Invented and contributed by Adomas Milius (www.elroyale.ga) - Copyright© El Royale
This game is for 2 to 8 players using a standard 52-card pack, cards ranking from King (high) down to Ace (low). Players can play individually or in teams, for example 2 against 2 or 3 against 3.
At the start of the game each player has a hand of 4 cards. Cards are played in a series of battles between two players, during which other players can also throw in cards. After each battle players with fewer than 4 cards replenish their hands to four cards. To win the game a player has to complete a set of four equal ranked cards on top of the battle pile, and have no other cards left in hand at that moment.
To begin the game four cards are dealt to each player, one card at a time, clockwise, beginning with the dealer. The remaining cards are stacked face down to form a drawing deck.
For the first game the dealer and the starting player (who begins the first battle) are chosen at random. In subsequent games the loser of the previous game (or a member of the losing team) will shuffle and deal and the winner of the previous game will start the new game.
During the game there will be (up to) three piles of cards on the table:
- The deck or "new cards" - a face down pile from which cards are drawn to replenish players' hands when they have fewer than 4 cards at the end of a battle. At the start of the game this contains all cards not dealt to the players.
- The battle pile (face up) - cards that have been played during the current battle. This is empty at the start of the game and after each battle. These cards should be overlapped so that players can clearly see the rank and value of each card in the pile.
- The discard pile or "old cards" - a face down pile cards that have been played in previous battles and not picked up by any player. This is empty at the start and accumulates cards during the game. Any time that the "new cards" pile becomes empty, the discard pile is shuffled and stacked face down to make a new deck of "new cards" from which cards can be drawn.
In each battle there is an attacker and a defender. The defender is the player sitting to the left of the attacker. The starting player is the attacker for the first battle.
To begin a battle the attacker plays a single card or any number of equal cards face up to the battle pile. There is a short pause during which any players other than the defender, in clockwise order beginning to the defender's left, can play cards of the same rank as the attacker's card(s) on top of the battle pile if they wish to. Then it is the defender's turn, and there are two possibilities.
Case 1. The defender beats the attack
The defender beats the attack by playing either
- one or more cards of the same rank as the top card of the battle pile, or
- one or more cards of equal rank, higher than the top card of the battle pile, which must include a card of the same suit as the top card of the battle pile.
After this, all players (except for the defender), again in clockwise order, beginning to the defender's left, may if they wish throw in further cards equal in rank to the top card of the battle pile.
The defender may throw in further cards equal in rank to the top card of the battle pile, only if new card(s) have been added to it by other players after the defender beats the attack. If the defender chooses to throw in further cards, now other players once again have the opportunity in turn to throw in further equal ranked cards. This can go for as long as the players have equally ranked cards and are willing to throw them in.
There is now an opportunity for any player other than the one who most recently played a card to pick up the whole battle pile and add it to their hand. If more than one player wants it, the attacker has the highest priority, then the other players in clockwise order. In practice, the attacker either takes the battle pile or pauses briefly to see whether anyone else wants to take it. If no one claims the battle pile, the attacker sets aside all the cards played in the battle, placing them face down on the discard pile.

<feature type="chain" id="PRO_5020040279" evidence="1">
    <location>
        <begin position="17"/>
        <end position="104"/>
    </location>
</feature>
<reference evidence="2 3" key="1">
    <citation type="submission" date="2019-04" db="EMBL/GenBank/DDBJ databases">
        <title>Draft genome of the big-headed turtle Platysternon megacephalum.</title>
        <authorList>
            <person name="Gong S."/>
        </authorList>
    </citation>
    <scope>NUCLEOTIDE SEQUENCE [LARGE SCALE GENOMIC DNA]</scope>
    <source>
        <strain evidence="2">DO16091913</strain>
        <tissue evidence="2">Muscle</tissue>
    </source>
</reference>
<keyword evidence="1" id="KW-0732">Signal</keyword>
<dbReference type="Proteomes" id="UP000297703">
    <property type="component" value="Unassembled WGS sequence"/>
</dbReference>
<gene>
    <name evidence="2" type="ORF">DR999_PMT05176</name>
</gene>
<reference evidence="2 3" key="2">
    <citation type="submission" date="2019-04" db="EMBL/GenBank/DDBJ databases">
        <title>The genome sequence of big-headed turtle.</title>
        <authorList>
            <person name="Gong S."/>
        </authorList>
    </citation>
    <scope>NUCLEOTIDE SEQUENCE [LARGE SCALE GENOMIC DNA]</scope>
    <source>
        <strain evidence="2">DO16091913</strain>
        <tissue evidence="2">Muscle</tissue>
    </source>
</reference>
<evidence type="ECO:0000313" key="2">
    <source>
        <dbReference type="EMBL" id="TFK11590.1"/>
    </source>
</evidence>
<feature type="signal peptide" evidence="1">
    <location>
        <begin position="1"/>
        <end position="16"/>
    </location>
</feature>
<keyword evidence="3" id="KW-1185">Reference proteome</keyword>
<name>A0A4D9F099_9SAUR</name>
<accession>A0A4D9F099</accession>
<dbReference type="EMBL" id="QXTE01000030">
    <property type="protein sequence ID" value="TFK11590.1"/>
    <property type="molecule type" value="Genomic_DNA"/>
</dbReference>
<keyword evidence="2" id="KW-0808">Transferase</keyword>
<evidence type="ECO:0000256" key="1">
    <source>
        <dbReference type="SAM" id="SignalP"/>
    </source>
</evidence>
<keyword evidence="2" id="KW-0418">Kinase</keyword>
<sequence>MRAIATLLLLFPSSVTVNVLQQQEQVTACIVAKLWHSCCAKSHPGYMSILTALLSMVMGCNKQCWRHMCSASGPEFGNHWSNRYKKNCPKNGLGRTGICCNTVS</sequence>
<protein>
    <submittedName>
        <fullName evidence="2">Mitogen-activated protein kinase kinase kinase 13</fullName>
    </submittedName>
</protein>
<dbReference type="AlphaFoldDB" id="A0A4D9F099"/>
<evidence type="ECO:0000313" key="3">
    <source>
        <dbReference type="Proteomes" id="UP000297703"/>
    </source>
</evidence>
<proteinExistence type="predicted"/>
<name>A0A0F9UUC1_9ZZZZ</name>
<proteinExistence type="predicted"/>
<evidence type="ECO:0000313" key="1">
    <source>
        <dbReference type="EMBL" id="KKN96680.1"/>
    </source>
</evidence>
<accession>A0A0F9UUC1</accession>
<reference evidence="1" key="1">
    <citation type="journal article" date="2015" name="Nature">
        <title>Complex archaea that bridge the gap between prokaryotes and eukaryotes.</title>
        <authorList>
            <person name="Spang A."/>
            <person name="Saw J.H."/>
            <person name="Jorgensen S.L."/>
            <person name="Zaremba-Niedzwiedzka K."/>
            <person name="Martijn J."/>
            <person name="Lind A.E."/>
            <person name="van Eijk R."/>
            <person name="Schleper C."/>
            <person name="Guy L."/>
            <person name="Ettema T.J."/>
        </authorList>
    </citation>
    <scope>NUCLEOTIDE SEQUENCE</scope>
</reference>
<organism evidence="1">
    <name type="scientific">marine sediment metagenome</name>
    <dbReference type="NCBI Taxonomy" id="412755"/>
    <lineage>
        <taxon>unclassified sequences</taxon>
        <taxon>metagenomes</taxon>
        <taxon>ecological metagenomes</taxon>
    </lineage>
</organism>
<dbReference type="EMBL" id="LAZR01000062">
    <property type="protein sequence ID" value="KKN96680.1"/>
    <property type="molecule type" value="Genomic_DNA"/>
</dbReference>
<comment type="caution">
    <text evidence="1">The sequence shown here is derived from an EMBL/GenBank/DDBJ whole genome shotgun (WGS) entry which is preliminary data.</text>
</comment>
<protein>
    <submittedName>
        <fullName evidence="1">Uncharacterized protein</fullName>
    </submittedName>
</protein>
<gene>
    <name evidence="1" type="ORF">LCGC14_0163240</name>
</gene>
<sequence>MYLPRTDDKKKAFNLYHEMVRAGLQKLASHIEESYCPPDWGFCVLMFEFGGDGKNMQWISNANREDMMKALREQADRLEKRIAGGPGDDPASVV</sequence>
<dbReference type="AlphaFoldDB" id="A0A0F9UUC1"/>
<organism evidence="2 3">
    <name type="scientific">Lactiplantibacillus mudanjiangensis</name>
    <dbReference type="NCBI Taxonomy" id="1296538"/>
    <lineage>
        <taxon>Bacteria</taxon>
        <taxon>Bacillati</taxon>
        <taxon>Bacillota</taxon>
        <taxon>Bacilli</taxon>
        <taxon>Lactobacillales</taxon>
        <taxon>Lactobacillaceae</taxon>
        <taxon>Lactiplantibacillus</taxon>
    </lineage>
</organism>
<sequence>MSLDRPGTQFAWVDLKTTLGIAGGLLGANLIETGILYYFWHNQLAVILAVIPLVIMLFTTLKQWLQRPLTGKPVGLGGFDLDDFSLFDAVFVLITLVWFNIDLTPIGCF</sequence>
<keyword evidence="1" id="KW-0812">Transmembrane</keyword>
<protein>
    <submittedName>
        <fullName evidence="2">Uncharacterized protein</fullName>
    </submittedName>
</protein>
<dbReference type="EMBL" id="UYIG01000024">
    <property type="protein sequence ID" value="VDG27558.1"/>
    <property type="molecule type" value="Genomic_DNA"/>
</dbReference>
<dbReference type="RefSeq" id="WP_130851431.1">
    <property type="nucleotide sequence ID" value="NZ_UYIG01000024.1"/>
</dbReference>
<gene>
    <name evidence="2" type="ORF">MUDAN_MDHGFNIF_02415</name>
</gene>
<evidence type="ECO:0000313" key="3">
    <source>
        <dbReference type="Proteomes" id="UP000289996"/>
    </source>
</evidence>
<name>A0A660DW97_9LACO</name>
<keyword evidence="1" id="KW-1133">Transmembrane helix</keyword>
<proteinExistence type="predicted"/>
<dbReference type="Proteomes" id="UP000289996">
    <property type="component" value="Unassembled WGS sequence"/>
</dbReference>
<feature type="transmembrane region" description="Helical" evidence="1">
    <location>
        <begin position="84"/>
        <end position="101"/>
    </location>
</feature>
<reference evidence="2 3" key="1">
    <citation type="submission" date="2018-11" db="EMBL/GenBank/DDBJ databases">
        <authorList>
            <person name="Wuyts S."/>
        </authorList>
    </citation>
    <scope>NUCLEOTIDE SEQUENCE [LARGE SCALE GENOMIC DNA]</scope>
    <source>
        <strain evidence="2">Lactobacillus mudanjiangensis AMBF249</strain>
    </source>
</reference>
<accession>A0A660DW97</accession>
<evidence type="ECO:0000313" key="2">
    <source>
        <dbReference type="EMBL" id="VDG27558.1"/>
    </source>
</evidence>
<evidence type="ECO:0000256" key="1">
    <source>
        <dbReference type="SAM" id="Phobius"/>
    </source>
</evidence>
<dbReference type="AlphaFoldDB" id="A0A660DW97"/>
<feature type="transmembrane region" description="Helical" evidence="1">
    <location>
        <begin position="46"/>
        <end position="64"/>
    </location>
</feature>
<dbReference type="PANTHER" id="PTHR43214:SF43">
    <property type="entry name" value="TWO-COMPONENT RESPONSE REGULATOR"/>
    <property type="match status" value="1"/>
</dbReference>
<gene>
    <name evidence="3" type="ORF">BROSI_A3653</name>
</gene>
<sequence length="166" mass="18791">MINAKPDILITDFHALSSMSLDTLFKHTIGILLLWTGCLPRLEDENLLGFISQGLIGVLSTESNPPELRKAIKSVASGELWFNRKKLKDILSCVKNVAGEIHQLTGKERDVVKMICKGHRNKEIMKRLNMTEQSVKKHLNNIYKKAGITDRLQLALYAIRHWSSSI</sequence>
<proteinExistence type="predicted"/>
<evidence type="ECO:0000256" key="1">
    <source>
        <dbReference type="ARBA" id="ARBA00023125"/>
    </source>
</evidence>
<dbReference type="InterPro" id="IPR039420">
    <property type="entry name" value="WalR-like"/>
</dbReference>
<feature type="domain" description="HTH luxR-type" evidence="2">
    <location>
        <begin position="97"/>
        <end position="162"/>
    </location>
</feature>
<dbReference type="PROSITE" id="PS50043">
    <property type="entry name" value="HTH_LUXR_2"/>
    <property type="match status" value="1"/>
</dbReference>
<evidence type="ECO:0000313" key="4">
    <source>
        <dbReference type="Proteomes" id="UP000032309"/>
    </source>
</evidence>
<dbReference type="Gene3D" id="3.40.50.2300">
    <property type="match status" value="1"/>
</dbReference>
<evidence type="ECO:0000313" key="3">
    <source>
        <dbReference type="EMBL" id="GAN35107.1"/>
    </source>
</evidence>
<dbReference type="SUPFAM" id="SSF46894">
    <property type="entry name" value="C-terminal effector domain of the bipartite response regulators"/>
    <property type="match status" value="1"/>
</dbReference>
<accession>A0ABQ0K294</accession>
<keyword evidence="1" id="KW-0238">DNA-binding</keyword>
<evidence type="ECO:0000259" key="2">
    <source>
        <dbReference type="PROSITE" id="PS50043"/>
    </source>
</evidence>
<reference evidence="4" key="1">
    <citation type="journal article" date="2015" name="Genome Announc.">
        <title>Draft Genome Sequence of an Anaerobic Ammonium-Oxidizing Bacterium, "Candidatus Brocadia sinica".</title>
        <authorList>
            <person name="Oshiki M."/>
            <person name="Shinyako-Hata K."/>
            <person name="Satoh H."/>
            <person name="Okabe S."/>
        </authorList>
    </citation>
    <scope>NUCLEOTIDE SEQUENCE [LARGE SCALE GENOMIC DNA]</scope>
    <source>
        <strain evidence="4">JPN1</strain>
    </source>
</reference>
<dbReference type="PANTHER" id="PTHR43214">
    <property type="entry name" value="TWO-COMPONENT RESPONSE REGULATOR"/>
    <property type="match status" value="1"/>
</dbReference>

After the battle pile has been cleared (discarded or picked up), all players who have fewer than 4 cards in hand must draw cards from the deck (the "new cards" pile) until they have 4 cards again. The attacker draws first, then the defender, then the other players in clockwise order. After everyone who needs to has drawn cards, the defender becomes the new attacker and begins the next battle.
Example. The attacker plays the 7 and another player throws in the 7 on top of it. Now in order to beat the attack, the defender can play one or more equal cards, in this case the 7 or 7 or both, or the defender can play a diamond higher than the 7, for example the 10, possibly along with other 10's. If the defender played the 10 everyone can now throw in 10's. If the defender played a 7, then the only card that can be thrown in is the fourth 7.
Case 2. The defender concedes
If the defender cannot or decides not to beat the attack, all the cards played to the battle pile are picked up and added to the defender's hand. That ends the battle.
Before the play can continue, all players holding fewer than four cards must now draw cards from the top of the deck so that they have four cards again. The attacker draws first, then the other players in clockwise order. (The defender will always have more than four cards after picking up so does not draw any.) Having lost the battle, the defender does not get a turn to attack. The next attacker is the player to the defender's left.
Maximum card holding and elimination
If having picked up the battle pile the defender has more than 16 cards, the defender is immediately eliminated from the game. All the eliminated player's cards - both the cards picked up from the battle pile and the cards that the defender already held - are spread face up on the table. Each of the other players, beginning with the attacker and continuing clockwise around the table, can take any of those cards that they would like to have and add them to their hands (but must not increase their hand size to more than 16 cards). After all players have had a turn to draw cards, any remaining cards that belonged to the eliminated defender are discarded.